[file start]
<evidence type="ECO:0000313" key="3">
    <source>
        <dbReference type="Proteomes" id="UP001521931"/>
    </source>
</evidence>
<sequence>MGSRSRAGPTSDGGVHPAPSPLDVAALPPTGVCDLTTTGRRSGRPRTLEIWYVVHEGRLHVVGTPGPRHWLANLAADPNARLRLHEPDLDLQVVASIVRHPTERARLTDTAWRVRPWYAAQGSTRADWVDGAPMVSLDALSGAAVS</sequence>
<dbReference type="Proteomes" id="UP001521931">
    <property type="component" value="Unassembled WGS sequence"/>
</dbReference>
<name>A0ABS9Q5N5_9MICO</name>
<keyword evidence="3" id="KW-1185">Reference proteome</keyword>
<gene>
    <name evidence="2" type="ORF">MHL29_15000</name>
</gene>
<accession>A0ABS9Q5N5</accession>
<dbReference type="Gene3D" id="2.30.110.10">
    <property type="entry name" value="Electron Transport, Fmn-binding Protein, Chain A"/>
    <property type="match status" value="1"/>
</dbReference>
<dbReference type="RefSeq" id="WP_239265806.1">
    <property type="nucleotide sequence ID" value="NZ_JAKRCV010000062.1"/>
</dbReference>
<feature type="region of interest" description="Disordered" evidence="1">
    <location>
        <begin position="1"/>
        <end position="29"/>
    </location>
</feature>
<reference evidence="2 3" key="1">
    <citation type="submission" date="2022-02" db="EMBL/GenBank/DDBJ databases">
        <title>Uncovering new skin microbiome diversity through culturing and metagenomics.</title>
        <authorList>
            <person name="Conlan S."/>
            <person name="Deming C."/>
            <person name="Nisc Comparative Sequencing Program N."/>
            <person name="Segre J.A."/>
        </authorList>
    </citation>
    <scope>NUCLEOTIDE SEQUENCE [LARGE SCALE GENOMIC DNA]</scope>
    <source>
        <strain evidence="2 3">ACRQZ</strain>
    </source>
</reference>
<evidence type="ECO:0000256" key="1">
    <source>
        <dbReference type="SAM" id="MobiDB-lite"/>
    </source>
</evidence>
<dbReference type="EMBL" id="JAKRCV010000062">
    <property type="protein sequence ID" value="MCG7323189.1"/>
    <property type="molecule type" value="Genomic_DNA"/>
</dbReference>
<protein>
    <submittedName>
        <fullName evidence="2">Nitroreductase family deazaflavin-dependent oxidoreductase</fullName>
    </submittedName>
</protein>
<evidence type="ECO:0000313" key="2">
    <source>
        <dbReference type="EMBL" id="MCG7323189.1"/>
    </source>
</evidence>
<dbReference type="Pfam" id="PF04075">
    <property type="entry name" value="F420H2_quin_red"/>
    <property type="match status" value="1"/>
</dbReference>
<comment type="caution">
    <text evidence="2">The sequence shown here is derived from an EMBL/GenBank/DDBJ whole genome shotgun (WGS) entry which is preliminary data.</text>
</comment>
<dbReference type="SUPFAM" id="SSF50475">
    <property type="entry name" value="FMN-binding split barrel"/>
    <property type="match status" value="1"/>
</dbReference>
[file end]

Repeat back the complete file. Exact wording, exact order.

<evidence type="ECO:0000313" key="3">
    <source>
        <dbReference type="Proteomes" id="UP001521931"/>
    </source>
</evidence>
<sequence>MGSRSRAGPTSDGGVHPAPSPLDVAALPPTGVCDLTTTGRRSGRPRTLEIWYVVHEGRLHVVGTPGPRHWLANLAADPNARLRLHEPDLDLQVVASIVRHPTERARLTDTAWRVRPWYAAQGSTRADWVDGAPMVSLDALSGAAVS</sequence>
<dbReference type="Proteomes" id="UP001521931">
    <property type="component" value="Unassembled WGS sequence"/>
</dbReference>
<name>A0ABS9Q5N5_9MICO</name>
<keyword evidence="3" id="KW-1185">Reference proteome</keyword>
<gene>
    <name evidence="2" type="ORF">MHL29_15000</name>
</gene>
<accession>A0ABS9Q5N5</accession>
<dbReference type="Gene3D" id="2.30.110.10">
    <property type="entry name" value="Electron Transport, Fmn-binding Protein, Chain A"/>
    <property type="match status" value="1"/>
</dbReference>
<dbReference type="RefSeq" id="WP_239265806.1">
    <property type="nucleotide sequence ID" value="NZ_JAKRCV010000062.1"/>
</dbReference>
<feature type="region of interest" description="Disordered" evidence="1">
    <location>
        <begin position="1"/>
        <end position="29"/>
    </location>
</feature>
<reference evidence="2 3" key="1">
    <citation type="submission" date="2022-02" db="EMBL/GenBank/DDBJ databases">
        <title>Uncovering new skin microbiome diversity through culturing and metagenomics.</title>
        <authorList>
            <person name="Conlan S."/>
            <person name="Deming C."/>
            <person name="Nisc Comparative Sequencing Program N."/>
            <person name="Segre J.A."/>
        </authorList>
    </citation>
    <scope>NUCLEOTIDE SEQUENCE [LARGE SCALE GENOMIC DNA]</scope>
    <source>
        <strain evidence="2 3">ACRQZ</strain>
    </source>
</reference>
<evidence type="ECO:0000256" key="1">
    <source>
        <dbReference type="SAM" id="MobiDB-lite"/>
    </source>
</evidence>
<dbReference type="EMBL" id="JAKRCV010000062">
    <property type="protein sequence ID" value="MCG7323189.1"/>
    <property type="molecule type" value="Genomic_DNA"/>
</dbReference>
<protein>
    <submittedName>
        <fullName evidence="2">Nitroreductase family deazaflavin-dependent oxidoreductase</fullName>
    </submittedName>
</protein>
<evidence type="ECO:0000313" key="2">
    <source>
        <dbReference type="EMBL" id="MCG7323189.1"/>
    </source>
</evidence>
<dbReference type="Pfam" id="PF04075">
    <property type="entry name" value="F420H2_quin_red"/>
    <property type="match status" value="1"/>
</dbReference>
<comment type="caution">
    <text evidence="2">The sequence shown here is derived from an EMBL/GenBank/DDBJ whole genome shotgun (WGS) entry which is preliminary data.</text>
</comment>
<dbReference type="SUPFAM" id="SSF50475">
    <property type="entry name" value="FMN-binding split barrel"/>
    <property type="match status" value="1"/>
</dbReference>